Nearly-homeless face hidden health emergency
CTV.ca News Staff
Published Friday, November 19, 2010 12:11PM EST
Research in Vancouver, Toronto and Ottawa suggests that for every person sleeping on the street, there are 23 more who are at risk of becoming homeless because they are living in unaffordable, crowded and unsafe conditions.
And many of these people, even though they have roofs over their heads, are living with the very same chronic health problems, hunger and mental illness as the homeless.
The research comes from The Research Alliance for Canadian Homelessness, Housing and Health, headed up by Dr. Stephen Hwang of St. Michael's Hospital in Toronto.
He says that his team's research suggests that Canada's housing crisis is even worse than previously thought, calling it a "hidden emergency" that is being ignored.
"Before now, researchers and decision-makers have often thought of these groups, the homeless and the vulnerably housed, as two distinct populations, with two different levels of need," Hwang said in a news release. "This study paints a different picture."
The report by Hwang's group notes there are 17,000 shelter beds regularly available across the country. But there are also about 400,000 across Canada who are vulnerably housed and at risk of becoming homeless.
The study tracked 1,200 homeless and "precariously housed" people in the three cities over a two-year period.
They found that half of them had a history of mental illness, and almost two-thirds had a traumatic brain injury at some point.
Many of them are dealing with harsh physical-health issues too, such as arthritis, hepatitis B, asthma and high blood pressure. A third of them say they're having trouble finding enough to eat.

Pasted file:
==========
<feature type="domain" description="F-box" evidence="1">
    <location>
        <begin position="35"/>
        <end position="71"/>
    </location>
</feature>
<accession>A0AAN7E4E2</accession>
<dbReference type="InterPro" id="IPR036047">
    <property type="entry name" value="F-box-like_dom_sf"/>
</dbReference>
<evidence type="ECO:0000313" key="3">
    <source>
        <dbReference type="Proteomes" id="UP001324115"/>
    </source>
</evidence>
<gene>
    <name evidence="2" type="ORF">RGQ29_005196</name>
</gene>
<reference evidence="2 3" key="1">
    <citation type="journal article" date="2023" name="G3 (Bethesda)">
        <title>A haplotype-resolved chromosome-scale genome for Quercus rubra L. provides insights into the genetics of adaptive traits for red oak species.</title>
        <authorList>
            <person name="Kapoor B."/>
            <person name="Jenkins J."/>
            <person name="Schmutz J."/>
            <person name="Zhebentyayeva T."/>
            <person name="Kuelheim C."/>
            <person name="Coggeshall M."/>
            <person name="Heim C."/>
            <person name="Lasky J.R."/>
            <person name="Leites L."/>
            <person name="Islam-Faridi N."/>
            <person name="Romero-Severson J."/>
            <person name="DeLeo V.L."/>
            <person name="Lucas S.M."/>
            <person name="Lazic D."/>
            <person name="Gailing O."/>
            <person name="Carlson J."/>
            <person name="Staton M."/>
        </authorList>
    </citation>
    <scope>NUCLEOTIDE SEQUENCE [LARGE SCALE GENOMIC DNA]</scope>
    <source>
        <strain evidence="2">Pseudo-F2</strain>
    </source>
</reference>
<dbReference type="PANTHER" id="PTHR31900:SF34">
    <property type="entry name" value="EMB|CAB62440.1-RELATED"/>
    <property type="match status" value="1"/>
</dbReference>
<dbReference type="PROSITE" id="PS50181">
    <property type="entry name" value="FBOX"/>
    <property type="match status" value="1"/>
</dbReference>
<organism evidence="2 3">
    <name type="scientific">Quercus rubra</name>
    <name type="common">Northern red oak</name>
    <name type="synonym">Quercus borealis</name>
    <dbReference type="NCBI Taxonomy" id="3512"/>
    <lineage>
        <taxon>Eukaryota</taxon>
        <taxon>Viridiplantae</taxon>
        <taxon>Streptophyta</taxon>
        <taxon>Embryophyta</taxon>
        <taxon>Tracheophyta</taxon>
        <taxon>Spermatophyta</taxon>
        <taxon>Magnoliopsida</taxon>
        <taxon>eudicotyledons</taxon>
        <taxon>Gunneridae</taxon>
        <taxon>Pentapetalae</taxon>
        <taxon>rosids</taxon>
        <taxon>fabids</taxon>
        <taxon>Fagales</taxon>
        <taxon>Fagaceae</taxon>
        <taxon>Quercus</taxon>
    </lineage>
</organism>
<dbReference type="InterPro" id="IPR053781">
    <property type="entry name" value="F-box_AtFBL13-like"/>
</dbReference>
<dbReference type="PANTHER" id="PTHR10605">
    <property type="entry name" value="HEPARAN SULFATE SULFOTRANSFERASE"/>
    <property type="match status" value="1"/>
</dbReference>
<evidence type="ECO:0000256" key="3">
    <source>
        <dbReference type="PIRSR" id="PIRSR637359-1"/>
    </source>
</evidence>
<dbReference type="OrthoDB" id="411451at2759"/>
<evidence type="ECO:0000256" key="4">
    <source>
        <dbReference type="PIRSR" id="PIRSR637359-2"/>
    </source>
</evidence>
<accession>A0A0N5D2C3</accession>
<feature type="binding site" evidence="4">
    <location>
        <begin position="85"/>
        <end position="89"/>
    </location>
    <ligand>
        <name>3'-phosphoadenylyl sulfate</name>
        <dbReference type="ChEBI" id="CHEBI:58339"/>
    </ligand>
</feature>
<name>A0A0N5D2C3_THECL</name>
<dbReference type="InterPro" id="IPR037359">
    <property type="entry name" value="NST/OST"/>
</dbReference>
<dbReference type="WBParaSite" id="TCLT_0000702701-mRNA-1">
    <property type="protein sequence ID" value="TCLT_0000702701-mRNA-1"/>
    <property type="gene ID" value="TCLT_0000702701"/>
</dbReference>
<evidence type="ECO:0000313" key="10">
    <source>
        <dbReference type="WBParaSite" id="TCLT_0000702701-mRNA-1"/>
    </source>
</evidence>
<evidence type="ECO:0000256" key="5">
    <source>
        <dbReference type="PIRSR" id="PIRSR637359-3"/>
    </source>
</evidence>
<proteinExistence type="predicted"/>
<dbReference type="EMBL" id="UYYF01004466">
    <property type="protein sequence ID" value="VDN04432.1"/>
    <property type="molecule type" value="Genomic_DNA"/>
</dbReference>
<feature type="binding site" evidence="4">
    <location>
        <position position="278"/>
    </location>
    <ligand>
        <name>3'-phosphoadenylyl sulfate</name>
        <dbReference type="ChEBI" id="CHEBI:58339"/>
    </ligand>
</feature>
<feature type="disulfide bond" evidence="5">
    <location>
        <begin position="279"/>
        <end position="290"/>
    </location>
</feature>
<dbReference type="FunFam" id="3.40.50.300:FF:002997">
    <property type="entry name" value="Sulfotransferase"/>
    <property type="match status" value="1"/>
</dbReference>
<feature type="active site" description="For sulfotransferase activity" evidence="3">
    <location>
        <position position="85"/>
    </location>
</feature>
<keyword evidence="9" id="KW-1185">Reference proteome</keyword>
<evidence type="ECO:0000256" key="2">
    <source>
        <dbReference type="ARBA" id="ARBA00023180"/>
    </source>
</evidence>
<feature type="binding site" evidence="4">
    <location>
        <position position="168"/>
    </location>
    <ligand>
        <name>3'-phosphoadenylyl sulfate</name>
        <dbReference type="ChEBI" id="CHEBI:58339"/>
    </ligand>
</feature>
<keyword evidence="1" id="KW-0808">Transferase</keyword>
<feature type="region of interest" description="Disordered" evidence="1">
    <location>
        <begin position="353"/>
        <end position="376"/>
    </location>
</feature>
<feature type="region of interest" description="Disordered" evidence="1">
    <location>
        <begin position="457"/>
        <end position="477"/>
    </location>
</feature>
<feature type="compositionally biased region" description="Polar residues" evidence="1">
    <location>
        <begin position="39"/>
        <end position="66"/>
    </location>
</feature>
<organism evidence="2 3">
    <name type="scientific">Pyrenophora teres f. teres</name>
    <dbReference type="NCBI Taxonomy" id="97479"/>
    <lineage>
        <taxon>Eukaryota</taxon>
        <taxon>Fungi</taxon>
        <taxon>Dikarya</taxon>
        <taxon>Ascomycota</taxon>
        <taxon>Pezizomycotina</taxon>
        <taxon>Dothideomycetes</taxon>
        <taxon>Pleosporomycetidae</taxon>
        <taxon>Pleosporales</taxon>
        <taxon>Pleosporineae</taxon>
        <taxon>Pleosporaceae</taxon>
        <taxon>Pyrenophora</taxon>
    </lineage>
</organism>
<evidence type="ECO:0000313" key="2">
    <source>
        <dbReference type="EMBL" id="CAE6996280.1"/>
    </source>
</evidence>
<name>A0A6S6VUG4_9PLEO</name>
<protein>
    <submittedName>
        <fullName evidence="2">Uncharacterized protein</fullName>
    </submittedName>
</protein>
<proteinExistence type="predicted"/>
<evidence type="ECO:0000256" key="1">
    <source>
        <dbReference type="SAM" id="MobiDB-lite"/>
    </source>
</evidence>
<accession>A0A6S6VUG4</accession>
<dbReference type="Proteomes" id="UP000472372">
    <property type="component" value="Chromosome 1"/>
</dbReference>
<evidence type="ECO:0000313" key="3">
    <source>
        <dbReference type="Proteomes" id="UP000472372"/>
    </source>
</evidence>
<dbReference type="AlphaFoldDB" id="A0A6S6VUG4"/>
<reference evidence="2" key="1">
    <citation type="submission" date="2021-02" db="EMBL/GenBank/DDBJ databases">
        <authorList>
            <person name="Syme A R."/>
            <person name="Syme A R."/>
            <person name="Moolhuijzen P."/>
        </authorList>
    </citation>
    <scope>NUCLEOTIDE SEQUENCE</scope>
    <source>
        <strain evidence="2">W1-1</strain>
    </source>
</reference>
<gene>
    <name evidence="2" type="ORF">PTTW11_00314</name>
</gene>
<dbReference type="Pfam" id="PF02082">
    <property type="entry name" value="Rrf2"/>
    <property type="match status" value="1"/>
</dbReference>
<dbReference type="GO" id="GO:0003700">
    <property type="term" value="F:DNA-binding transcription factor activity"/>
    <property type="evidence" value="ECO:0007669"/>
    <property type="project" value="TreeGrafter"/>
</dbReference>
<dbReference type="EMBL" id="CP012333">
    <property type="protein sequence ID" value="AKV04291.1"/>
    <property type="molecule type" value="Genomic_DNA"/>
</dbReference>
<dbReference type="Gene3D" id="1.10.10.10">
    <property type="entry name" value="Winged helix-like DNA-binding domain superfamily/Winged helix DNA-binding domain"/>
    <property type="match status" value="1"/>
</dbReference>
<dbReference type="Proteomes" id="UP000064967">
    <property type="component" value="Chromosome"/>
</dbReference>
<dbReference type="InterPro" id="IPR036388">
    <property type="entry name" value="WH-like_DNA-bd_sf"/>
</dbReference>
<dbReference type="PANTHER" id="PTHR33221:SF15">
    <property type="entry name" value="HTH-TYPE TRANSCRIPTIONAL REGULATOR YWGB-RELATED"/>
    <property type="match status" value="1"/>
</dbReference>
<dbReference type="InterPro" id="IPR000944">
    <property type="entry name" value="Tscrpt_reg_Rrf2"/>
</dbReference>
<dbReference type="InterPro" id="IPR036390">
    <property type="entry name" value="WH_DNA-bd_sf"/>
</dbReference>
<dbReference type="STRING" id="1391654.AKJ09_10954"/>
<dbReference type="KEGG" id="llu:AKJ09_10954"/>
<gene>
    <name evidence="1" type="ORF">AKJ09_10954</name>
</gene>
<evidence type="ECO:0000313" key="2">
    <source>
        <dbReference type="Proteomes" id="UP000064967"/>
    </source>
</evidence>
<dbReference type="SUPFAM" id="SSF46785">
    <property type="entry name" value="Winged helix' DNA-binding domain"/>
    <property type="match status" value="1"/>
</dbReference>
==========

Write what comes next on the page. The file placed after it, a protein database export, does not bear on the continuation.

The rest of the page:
More than half these people visited an emergency department in the past year and 38 per cent cannot get the health care they need.
The researchers estimate that the life spans of the people studied are about seven to 10 years shorter than the general Canadian population.
Researchers plan to track them in the coming years to see how their housing and health status have changed. In the next phase of their study, the researchers will try to uncover how often homeless people get housing and stay housed, and how often the vulnerably housed become homeless. They will also investigate if whether the homeless see their health improve and health care use decrease when they find housing.
The researchers estimate that men in vulnerable housing situations are more than twice as likely as the average Canadian to commit suicide. Women in similar situations are six times more likely to commit suicide than the average Canadian.
The researchers conclude that the biggest gulf in health outcomes is not between the homeless and the housed. Rather, it's between those who have adequate housing and those who don't.
The solution, the research network argues, is for Ottawa to set standards for access to adequate housing.
"The key point is that Canada needs a national housing strategy," Hwang said.
"We all recognize that health care is important for good health, and so we have universal health care. Decent and affordable housing is just as essential for good health."
The study was funded by the Canadian Institutes of Health Research.